21    does this unpleasantness mean for Mr. Vila?  What would it mean?  Why

22    would he have this unpleasantness?

23       A.   Well, there were tensions at the time.  Everybody was nervous.

24    Nobody had a lot of money.  There was no electricity; there was not much

25    of anything, in fact.  So even people who had jobs would have had to

Page 7148

 1    contend with a certain amount of unpleasantness, especially if they would

 2    take in Muslim workers rather than people of their own ethnicity.

 3       Q.   Mr. Racic, let me be more direct.  I too spent the entire war in

 4    the same area.  Was there any realistic danger of isolation from the

 5    environment and situations of excess with grievous consequences for Serbs

 6    who would, in the relations that were created, who would decide to employ

 7    Muslims?  Would they have -- would there be dire consequences for them?

 8       A.   It depended, of course -- it depended on the different

 9    environment, of course, and what the time was, what period.

10       Q.   What about the situation in Prijedor?  Were you well acquainted

11    with the situation in Prijedor?  Would an action of this kind be a

12    dangerous one in Prijedor?

13       A.   It's difficult to say.  Each case is a separate case.  As far as I

14    know, Prijedor, perhaps it would be, but perhaps not.  You have to know

15    individual people in order to be able to state an opinion.

16       Q.   What about Mr. Vila?  Did he show any fear?  Was he afraid of

17    employing in Prijedor two Muslim electricians?

18       A.   Yes, Mr. Vila did show a certain amount of fear in employing those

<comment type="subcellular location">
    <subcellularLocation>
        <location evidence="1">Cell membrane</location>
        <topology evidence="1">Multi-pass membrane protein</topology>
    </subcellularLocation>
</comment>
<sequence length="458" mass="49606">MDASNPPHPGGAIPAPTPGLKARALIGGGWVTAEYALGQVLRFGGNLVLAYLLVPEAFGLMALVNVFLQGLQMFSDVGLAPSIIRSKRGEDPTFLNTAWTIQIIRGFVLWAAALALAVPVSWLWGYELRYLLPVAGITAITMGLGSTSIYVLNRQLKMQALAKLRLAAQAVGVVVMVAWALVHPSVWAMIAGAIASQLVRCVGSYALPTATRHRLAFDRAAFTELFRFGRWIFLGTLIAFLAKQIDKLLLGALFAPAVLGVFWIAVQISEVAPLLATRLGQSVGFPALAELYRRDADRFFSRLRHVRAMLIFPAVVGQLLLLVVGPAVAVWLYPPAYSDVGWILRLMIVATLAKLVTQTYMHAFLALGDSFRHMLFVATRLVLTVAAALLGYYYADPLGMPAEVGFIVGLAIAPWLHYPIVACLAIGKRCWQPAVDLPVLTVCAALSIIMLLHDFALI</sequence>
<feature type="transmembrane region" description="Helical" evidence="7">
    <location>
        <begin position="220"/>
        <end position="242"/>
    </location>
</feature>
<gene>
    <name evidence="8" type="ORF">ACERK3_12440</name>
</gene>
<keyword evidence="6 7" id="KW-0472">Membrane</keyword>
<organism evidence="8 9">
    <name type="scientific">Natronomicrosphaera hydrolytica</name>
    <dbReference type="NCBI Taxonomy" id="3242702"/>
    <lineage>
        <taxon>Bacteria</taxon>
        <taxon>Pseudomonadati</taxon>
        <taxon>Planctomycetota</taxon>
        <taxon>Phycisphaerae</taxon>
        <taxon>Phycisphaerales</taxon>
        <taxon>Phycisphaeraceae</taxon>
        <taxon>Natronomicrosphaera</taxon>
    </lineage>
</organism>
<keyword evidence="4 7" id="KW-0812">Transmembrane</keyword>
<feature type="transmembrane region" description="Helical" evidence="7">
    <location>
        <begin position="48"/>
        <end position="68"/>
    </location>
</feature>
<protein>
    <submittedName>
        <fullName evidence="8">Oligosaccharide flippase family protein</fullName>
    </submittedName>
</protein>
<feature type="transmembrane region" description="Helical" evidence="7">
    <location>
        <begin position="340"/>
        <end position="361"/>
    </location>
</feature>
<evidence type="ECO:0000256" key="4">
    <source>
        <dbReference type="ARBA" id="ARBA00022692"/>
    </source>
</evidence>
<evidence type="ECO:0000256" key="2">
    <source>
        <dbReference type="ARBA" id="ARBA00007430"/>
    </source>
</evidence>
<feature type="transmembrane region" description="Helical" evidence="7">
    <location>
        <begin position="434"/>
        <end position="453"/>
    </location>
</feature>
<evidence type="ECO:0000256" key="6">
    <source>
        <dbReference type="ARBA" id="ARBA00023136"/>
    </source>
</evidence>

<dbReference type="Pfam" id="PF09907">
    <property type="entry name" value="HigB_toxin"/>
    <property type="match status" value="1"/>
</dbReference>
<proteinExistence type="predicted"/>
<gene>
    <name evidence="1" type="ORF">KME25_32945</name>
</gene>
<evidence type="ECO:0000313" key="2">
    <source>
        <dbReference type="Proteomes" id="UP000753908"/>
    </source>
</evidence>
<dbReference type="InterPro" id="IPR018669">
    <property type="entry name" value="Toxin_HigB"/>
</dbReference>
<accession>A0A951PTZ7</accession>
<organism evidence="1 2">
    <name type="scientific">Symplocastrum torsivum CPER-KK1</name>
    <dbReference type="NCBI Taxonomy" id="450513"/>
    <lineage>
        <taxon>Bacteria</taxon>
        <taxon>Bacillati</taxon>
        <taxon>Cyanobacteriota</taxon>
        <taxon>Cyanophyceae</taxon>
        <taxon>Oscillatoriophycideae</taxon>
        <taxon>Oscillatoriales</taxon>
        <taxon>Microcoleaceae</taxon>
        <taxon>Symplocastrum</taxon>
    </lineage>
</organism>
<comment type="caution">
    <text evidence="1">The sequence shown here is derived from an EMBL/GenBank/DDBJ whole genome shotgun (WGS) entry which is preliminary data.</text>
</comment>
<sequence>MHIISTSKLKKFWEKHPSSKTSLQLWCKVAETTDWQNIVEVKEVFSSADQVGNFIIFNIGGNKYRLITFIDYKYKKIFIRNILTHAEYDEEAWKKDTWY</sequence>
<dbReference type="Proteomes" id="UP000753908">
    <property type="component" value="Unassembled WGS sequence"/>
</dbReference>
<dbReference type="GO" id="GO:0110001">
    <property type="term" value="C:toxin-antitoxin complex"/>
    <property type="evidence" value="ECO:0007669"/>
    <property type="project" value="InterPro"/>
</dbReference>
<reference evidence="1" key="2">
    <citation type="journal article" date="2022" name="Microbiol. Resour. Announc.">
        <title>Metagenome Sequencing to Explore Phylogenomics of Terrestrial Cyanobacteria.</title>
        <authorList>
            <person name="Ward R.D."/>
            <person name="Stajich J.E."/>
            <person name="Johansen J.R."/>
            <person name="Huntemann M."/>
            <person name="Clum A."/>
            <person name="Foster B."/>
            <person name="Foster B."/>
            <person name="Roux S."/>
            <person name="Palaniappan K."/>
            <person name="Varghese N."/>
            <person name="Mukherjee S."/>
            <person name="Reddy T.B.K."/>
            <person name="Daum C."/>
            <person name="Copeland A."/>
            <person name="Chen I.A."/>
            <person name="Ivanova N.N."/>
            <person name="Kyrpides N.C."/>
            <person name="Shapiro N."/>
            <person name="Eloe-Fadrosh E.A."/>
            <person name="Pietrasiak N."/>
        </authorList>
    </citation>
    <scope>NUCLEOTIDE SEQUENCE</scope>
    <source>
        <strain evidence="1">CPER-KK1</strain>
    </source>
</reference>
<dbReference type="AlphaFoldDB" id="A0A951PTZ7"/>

19    two men, whereas the person wearing the uniform - as I learnt later on, I

20    learnt that the man in uniform was Miroslav Kvocka - he insisted and tried

21    to persuade Mr. Ranko Vila to give jobs to those two men, to give them

22    some work to do so that they could earn enough money to survive, to earn a

23    livelihood.  He insisted upon saying that they were very good electricians

24    and that they were ready to do hard work in order to earn some money.

25       Q.   Did they go their own ways there?

Page 7149












12   Blank page inserted to ensure pagination corresponds between the French and

13   English transcripts.













Page 7150

 1       A.   Well, I don't know how long they were there for.  Mr. Vila went

 2    back to the offices; Mr. Miroslav Kvocka, he left on his bicycle, he left

 3    the compound of that particular factory.

 4       Q.   You saw Mr. Kvocka for the first time on that occasion; is that

 5    right?

 6       A.   Yes, it's true that I saw him for the first time.  But I knew him

 7    from the times I worked; that is to say, I knew him from meetings in

 8    different regions.  The Prijedor region belonged to Banja Luka.  And we

 9    knew each other by sight, actually.  We weren't close.